This is a basic example of using Apache Spark on HDInsight to stream data from Kafka to Azure Cosmos DB. This example uses Spark Structured Streaming and the Azure Cosmos DB Spark Connector.
This example requires Kafka and Spark on HDInsight 3.6 in the same Azure Virtual Network. It also requires an Azure Cosmos DB SQL API database.
NOTE: Apache Kafka and Spark are available as two different cluster types. HDInsight cluster types are tuned for the performance of a specific technology; in this case, Kafka and Spark. To use both together, you must create an Azure Virtual network and then create both a Kafka and Spark cluster on the virtual network.
azuredeploy.json template file in this repo creates Kafka and Spark clusters in HDInsight, inside an Azure Virtual Network. It also creates an Azure Cosmos DB account.
IMPORTANT: For a more detailed walkthrough of using this project, see the Use Spark Structured Streaming with Kafka and Azure Cosmos DB document.
Deploy Azure resources
To create an environment that can be used to run this example, use the Deploy to Azure button to deploy the following Azure resources:
A virtual network
Spark on HDInsight 3.6
Kafka on HDInsight 3.6
Azure Cosmos DB SQL API database
When the template loads, you must provide the following information:
Cosmos DB account name: The name of the Cosmos DB account that is created.
Base cluster name: This must be a unique alphanumeric value, and is used to generate the following resource names:
- Virtual Network: basename-network
- Spark on HDInsight: spark-basename
- Kafka on HDInsight: kafka-basename
- Azure Storage Account: basenamestore
Cluster login name: This is the name used when logging in to Jupyter notebooks on the Spark cluster.
Cluster login password: The password for the login account.
SSH user name: The SSH user account for the cluster.
SSH password: The SSH user password.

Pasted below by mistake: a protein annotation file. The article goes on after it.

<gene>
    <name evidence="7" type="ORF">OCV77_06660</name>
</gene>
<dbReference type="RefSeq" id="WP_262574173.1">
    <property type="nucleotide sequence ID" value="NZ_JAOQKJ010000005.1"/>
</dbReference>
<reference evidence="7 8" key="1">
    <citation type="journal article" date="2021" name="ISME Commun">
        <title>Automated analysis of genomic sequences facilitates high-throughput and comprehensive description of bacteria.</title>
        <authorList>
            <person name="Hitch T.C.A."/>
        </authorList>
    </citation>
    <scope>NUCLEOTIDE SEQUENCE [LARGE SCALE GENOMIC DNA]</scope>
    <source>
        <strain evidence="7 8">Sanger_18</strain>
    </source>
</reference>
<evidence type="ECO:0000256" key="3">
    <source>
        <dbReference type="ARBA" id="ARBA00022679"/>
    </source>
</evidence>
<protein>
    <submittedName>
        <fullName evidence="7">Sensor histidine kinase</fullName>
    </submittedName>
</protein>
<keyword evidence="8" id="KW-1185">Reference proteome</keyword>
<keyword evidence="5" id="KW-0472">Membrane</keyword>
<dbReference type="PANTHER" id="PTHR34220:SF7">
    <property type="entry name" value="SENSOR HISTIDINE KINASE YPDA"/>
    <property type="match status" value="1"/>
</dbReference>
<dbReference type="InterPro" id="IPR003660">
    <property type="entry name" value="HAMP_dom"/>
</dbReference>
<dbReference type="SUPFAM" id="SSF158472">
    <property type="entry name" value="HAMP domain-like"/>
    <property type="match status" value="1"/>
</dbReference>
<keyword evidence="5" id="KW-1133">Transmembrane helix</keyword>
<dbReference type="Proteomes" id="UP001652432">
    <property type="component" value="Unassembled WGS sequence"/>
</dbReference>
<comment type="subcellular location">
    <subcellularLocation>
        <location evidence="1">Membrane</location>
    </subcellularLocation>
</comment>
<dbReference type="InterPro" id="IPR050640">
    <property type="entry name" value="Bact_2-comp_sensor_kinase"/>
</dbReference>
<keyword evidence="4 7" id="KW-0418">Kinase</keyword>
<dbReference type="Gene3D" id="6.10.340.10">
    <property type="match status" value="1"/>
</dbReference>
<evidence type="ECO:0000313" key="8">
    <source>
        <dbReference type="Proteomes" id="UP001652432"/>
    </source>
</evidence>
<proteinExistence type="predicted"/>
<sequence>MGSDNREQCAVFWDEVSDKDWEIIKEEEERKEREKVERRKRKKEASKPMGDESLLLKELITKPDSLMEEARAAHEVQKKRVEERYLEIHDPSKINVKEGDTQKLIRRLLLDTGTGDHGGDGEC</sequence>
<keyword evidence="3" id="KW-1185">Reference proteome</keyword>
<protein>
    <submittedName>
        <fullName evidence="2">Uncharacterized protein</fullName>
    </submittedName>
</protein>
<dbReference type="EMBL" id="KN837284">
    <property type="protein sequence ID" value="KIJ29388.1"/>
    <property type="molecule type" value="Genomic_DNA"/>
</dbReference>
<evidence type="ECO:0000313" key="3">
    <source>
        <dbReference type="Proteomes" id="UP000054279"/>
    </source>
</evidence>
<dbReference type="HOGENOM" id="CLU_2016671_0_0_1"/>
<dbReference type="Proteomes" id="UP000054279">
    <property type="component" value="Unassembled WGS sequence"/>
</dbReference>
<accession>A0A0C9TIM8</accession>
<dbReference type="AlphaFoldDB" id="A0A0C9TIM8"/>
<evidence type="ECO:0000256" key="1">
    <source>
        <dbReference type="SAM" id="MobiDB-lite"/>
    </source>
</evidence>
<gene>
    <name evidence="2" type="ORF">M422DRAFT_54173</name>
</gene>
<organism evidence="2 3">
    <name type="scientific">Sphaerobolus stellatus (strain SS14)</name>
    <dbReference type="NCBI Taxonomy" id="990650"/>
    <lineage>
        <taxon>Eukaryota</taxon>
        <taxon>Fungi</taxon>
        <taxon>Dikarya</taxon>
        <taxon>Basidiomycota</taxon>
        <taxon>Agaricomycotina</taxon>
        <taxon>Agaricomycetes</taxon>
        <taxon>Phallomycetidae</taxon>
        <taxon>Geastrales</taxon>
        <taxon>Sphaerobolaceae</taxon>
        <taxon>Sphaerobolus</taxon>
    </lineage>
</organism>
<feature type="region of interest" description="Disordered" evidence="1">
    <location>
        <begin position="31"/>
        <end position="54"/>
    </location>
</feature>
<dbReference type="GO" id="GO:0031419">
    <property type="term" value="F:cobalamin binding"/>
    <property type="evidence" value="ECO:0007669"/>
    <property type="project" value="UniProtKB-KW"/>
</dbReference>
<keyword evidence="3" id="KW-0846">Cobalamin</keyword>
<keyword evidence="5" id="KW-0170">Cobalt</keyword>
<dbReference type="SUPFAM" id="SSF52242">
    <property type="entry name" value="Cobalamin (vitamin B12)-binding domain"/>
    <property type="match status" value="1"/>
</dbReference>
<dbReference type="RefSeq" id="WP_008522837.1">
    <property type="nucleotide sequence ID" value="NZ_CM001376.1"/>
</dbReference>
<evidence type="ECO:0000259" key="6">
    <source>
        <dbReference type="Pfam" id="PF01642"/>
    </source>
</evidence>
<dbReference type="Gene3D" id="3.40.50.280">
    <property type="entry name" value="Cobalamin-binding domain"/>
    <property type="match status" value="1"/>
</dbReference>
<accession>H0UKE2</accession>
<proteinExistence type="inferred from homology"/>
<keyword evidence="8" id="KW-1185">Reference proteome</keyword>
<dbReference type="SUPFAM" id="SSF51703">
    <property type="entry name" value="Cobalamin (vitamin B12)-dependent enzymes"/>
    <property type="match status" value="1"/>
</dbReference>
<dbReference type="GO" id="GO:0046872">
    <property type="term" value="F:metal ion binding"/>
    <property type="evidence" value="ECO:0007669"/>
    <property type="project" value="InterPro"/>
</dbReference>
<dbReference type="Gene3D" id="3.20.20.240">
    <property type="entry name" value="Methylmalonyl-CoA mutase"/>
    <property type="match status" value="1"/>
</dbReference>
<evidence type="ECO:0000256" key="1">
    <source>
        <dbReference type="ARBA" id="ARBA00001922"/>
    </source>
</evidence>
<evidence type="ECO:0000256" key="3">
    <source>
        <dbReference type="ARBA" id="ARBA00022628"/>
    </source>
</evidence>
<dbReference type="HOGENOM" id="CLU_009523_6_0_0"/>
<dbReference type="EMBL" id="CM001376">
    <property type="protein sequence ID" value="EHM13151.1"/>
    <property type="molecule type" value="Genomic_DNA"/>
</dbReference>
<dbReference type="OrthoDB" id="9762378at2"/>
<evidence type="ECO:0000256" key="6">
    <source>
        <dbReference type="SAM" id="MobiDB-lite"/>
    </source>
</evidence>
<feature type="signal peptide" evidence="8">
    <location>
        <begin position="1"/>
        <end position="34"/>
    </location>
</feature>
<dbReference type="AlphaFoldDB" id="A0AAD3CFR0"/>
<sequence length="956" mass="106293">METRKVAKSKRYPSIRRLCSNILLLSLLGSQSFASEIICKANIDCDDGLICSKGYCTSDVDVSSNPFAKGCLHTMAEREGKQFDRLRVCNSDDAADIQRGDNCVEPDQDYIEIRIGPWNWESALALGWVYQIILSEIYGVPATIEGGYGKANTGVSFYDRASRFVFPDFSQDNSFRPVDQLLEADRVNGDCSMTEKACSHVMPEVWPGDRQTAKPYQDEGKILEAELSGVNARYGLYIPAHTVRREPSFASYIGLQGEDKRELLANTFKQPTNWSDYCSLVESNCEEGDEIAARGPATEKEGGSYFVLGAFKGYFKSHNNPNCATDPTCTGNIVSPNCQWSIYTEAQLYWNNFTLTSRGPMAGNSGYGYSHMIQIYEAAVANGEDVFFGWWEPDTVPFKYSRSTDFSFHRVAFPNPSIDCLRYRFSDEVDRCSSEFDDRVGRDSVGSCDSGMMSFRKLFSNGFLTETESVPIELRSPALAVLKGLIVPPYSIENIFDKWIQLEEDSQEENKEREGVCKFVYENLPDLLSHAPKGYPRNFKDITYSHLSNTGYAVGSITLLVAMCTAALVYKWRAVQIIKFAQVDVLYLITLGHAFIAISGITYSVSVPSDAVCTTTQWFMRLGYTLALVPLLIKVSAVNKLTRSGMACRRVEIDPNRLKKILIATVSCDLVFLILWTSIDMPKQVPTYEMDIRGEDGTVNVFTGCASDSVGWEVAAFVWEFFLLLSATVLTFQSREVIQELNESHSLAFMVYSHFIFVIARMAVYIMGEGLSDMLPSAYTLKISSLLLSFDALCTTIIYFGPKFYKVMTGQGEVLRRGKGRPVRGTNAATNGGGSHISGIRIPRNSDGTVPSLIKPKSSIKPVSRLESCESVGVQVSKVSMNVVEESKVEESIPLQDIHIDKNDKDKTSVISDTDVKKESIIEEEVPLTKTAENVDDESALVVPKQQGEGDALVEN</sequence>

NOTE: SSH isn't used by this example, but you must still provide these values.
NOTE: This template creates an Azure Virtual Network with an IP address space of 10.0.0.0\16.
Understand this example
This example uses a Scala application in a Jupyter notebook. The code in the notebook relies on the following pieces of data:
Kafka brokers: The broker process runs on each workernode on the Kafka cluster. The list of brokers is required by the producer component, which writes data to Kafka.
Topic name: The name of the topic that data is written to and read from. The default name used in the example is
Cosmos DB endpoint: The HTTPS endpoint used to connect to Cosmos DB.
Master key: The key used to authenticate requests to the endpoint.
Database: The name of the Cosmos DB SQL API database that data is written to.
Collection: The document collection within the database.
PreferredRegions: The preferred Azure regions to use when writing to the database.
NOTE: The notebooks contain information and links on how to obtain this information.
WARNING: HDInsight is charged hourly. To prevent unnecessary costs, delete the cluster once you are finished with this example.
To run this example
To use the example Jupyter notebooks, you must upload them to the Jupyter Notebook server on the Spark cluster. Use the following steps to upload the notebooks:
In your web browser, use the following URL to connect to the Jupyter Notebook server on the Spark cluster. Replace CLUSTERNAME with the name of your Spark cluster.
When prompted, enter the cluster login (admin) and password used when you created the cluster.
From the upper right side of the page, use the Upload button to upload the
Stream-taxi-data-to-Kafka.ipynbfile. Select the file in the file browser dialog and select Open.
Find the Stream-taxi-data-to-Kafka.ipynb entry in the list of notebooks, and select Upload button beside it.
Once the file has uploaded, select the Stream-taxi-data-to-kafka.ipynb entry to open the notebook. To load data into Kafka, follow the instructions in the notebook.
Repeat steps 1-3 to upload the
Stream-data-from-Kafka-to-Cosmos-DB.ipynbdocument to Kafka. Once the file has uploaded, select the entry to open the notebook. Follow the instructions in the notebook to read the data from Kafka and store it into Cosmos DB.